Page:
Not So Free

Blake* ’16 spent his summer between ninth and 10th grade like many other students: working at a summer job. However, the money he earned for each scoop of ice cream he served went to paying a debt to his parents, one he owed after spending about $1,000 of their money in three months on the iPhone game Clash of Clans.

In Clash of Clans, users create their own bases and raid other bases with traps and soldiers, using resources gathered slowly through in-game mechanics or by spending real cash. By spending cash, users can easily obtain large numbers of resources, such as elixir and gold, and progress through the game more quickly.

Blake got so absorbed by the game that he started to lose track of how much money he was actually spending.

“I spent only a little in the beginning because it was a fun game, and I wanted to have a good castle,” Blake said. “It got to an absurd amount because my parents never confronted me about it initially, so I actually thought I wasn’t being charged.”

However, because he charged the cost to his parents’ debit card, they eventually got upset, and Blake had to contact iTunes to refund as much of his money as possible. He then had to work over the summer and sold various items of his to pay his parents back the rest. iTunes has since implemented features to reduce the number of users making in-app purchases without knowing.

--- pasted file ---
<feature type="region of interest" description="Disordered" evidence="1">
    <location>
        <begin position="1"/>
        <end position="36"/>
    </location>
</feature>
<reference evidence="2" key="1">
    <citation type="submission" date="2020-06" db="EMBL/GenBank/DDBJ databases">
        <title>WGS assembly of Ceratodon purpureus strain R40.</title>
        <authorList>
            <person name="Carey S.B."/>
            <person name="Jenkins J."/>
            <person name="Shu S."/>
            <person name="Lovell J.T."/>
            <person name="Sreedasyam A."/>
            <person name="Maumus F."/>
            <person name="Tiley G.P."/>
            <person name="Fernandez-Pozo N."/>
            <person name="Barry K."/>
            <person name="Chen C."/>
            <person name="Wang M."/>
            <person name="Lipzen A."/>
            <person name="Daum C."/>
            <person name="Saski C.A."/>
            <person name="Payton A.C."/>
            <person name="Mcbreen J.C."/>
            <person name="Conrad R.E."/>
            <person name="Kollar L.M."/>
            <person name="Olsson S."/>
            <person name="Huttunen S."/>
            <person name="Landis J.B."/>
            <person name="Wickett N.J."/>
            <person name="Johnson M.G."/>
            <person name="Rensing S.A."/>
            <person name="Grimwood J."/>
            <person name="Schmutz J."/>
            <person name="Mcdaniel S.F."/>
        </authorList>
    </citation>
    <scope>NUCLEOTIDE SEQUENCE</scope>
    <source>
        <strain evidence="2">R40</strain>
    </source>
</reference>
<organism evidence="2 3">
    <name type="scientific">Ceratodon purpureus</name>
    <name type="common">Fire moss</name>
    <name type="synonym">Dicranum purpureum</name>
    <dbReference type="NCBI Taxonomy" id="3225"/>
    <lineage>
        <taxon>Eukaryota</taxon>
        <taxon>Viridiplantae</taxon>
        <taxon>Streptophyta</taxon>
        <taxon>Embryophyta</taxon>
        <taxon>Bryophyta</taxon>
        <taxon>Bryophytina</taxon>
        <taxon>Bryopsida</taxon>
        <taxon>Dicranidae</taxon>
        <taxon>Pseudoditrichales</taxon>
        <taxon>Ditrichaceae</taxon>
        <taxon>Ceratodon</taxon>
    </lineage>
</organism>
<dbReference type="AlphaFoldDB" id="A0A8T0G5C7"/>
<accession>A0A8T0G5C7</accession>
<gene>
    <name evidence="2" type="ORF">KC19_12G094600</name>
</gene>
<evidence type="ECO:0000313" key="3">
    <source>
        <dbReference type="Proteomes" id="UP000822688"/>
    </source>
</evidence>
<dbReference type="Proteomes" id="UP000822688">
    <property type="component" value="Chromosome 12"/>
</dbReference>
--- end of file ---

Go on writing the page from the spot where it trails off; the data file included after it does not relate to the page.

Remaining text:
This type of “freemium” game, where users can gather items slowly by playing and waiting long amounts of time for structures to build, or just simply purchase in-game currency or resources to progress instantly, has become quite common in the last few years. At press time, eight of the ten top grossing apps on the app store were “freemium” games with in-app purchases, and according to a Chronicle poll of 412 students, 36 percent of students have spent money on in-game purchases.

In FIFA 15 Ultimate Team, which is available on XBOX and Playstation consoles in addition to on the iPhone, users own a team of players, represented by cards. The game starts users out with a “bronze” level team, the lowest tier of players. Users can then earn in-game gold through winning games, and then buy players off the market, or spend cash on “card packs” that drop higher-level “gold” or “in-form” cards (rare cards available only for a week after the player does well in real life) to improve their team.

The publishers of both games take advantage of players’ competitive nature to increase purchases. In FIFA, for example, if a player is “in-form” for a second time, that new card is better than the previous, encouraging players who aim for the best team to buy more packs.

“My competitiveness drives me,” said Michael Mapes ’16, who has spent money in FIFA 15. “My friends play, and I want to beat them.”

Games such as FIFA and NBA 2K15’s version of ultimate team, MyTeam incentivize users to buy by making the packs random.

Sometimes players can get very rare and valuable cards that are worth more and encourage more purchases.